[-] Fried_out_Kombi 4 points 1 week ago

Exactly. I've seen it with faaaaaar too many tankies and even populist leftists. Instead of advocating for empirically-driven policy that would measurably improve the world, there's a ton of rhetoric about how we just need to punish capitalists/fascists/landlords/neolibs/billionaires/etc. harder to fix the world's problems.

At this point, I think it's just a deep-rooted flaw of the human psyche that we're just inclined towards trying to force our solutions through by punishing those who oppose us, rather than trying to deeply understand the dynamics at play and changing the underlying structure to incentivize the outcomes we want.

And if we fail to address the tendency towards knee-jerk, brute-force, authoritarian "solutions" to problems within our own ranks, we'll meet the same fate as every other revolution-turned-brutal-dictatorship.

[-] Fried_out_Kombi 9 points 1 week ago

The raison d'être for RISC-V is domain-specific architecture. Currently, computational demands are growing exponentially (especially with AI), but Moore's Law is ending, which means we can no longer meet our computational demands by scaling single-core speed on general-purpose CPUs. Instead, we are needing to create custom architectures for handling particular computational loads to eke out more performance. Things like NPUs, TPUs, etc.

The trouble is designing and producing these domain-specific architectures is expensive af, especially given the closed-source nature of computer hardware at the moment. And all that time, effort, and money just to produce a niche chip used for a niche application? The economics don't economic.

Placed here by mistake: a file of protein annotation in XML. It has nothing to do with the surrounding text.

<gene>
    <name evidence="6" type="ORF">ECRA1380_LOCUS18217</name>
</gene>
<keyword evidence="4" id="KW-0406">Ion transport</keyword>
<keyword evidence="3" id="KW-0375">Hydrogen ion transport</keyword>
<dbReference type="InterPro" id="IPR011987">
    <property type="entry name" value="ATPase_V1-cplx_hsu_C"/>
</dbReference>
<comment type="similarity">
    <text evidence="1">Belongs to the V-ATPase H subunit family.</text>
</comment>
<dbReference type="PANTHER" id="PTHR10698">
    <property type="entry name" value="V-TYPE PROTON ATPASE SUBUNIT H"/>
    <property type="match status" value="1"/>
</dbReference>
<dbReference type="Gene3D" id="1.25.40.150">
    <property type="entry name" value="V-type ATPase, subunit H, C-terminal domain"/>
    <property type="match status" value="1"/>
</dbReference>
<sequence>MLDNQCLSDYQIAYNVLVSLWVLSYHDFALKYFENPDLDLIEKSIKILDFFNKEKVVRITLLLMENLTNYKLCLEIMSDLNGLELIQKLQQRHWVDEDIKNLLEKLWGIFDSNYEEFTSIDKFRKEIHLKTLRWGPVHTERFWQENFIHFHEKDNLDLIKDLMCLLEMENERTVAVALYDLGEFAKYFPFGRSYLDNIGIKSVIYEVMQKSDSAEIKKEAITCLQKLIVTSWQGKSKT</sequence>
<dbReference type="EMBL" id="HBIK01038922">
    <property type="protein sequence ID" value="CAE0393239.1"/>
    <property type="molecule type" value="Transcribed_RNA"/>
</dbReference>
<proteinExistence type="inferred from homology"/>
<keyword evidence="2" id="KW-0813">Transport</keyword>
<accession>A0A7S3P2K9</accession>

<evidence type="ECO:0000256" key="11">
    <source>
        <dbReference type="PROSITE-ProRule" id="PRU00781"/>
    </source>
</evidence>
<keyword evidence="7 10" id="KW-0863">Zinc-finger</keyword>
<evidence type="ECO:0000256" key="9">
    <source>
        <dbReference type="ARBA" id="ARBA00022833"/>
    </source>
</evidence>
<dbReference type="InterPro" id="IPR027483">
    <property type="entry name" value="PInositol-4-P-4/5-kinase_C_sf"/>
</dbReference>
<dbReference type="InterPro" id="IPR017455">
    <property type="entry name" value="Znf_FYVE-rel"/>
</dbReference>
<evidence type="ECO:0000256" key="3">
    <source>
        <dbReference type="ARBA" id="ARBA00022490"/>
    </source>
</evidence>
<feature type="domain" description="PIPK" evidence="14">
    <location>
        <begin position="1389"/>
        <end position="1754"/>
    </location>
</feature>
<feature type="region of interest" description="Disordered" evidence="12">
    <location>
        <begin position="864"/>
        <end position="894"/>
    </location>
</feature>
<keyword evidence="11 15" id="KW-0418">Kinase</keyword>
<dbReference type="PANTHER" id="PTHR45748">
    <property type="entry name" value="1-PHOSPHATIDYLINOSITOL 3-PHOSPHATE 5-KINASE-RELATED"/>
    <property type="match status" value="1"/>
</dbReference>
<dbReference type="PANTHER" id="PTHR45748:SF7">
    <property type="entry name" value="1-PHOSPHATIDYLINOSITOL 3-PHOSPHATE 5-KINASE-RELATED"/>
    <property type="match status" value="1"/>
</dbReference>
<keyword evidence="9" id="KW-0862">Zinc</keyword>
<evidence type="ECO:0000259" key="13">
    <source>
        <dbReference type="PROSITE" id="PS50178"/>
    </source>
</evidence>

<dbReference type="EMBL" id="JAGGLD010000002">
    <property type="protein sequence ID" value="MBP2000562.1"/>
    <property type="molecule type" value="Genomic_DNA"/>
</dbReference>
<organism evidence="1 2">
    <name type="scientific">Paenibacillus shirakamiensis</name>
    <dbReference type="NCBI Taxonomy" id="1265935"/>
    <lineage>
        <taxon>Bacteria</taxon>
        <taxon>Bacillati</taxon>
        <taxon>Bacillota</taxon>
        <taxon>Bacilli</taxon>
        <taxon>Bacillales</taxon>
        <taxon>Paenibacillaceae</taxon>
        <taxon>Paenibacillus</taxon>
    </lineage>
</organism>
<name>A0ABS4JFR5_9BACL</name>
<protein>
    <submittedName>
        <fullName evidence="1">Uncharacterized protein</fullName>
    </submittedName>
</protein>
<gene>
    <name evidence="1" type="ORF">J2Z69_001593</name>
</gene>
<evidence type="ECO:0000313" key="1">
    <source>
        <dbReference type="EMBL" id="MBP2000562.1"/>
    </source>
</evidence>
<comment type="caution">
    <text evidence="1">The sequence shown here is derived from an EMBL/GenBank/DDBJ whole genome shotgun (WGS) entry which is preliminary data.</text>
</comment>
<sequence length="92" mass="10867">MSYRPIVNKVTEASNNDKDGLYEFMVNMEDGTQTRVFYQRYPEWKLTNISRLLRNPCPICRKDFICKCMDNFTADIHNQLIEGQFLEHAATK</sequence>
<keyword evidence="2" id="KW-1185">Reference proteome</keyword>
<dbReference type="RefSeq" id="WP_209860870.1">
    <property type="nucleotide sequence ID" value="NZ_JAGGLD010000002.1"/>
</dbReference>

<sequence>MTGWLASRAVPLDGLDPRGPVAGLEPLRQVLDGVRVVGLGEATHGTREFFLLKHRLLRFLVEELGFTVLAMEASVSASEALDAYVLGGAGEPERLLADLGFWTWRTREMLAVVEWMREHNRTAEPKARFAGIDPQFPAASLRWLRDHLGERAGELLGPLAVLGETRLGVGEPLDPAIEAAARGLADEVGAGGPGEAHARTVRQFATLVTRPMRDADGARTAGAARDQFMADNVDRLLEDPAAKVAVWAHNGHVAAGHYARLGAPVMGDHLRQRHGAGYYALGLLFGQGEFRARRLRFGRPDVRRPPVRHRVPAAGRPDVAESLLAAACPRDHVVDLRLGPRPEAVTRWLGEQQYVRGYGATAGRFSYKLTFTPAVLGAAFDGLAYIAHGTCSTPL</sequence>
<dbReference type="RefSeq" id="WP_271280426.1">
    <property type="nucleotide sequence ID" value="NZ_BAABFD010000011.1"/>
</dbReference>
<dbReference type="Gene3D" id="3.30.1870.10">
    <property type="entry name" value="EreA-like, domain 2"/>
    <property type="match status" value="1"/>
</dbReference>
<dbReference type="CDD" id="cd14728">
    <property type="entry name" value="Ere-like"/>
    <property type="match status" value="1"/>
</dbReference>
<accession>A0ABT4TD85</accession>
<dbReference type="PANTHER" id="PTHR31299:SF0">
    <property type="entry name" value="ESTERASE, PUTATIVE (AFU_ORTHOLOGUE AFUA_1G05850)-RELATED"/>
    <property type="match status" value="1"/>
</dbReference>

But with an open ISA like RISC-V, it's both possible and legal to do things like create an open-source chip design and put it on GitHub. In fact, several of those exist already. This significantly lowers the costs of designing domain-specific architectures, as you can now just fork an existing chip and make some domain-specific modifications/additions. A great example of this is PERCIVAL: Open-Source Posit RISC-V Core with Quire Capability. You could clone their repo and spin up their custom RISC-V posit chip on an FPGA today if you wanted to.

[-] Fried_out_Kombi 8 points 2 weeks ago

It also had a second rule set where a land value tax was implemented, and the winning condition was when everyone made a minimum amount of money.

A land value tax (LVT) is a levy on the value of land without regard to buildings, personal property and other improvements upon it.[1] It is also known as a location value tax, a point valuation tax, a site valuation tax, split rate tax, or a site-value rating.

Some economists favor LVT, arguing it does not cause economic inefficiency, and helps reduce economic inequality.[2] A land value tax is a progressive tax, in that the tax burden falls on land owners, because land ownership is correlated with wealth and income.[3][4] The land value tax has been referred to as "the perfect tax" and the economic efficiency of a land value tax has been accepted since the eighteenth century.[1][5][6] Economists since Adam Smith and David Ricardo have advocated this tax because it does not hurt economic activity, and encourages development without subsidies.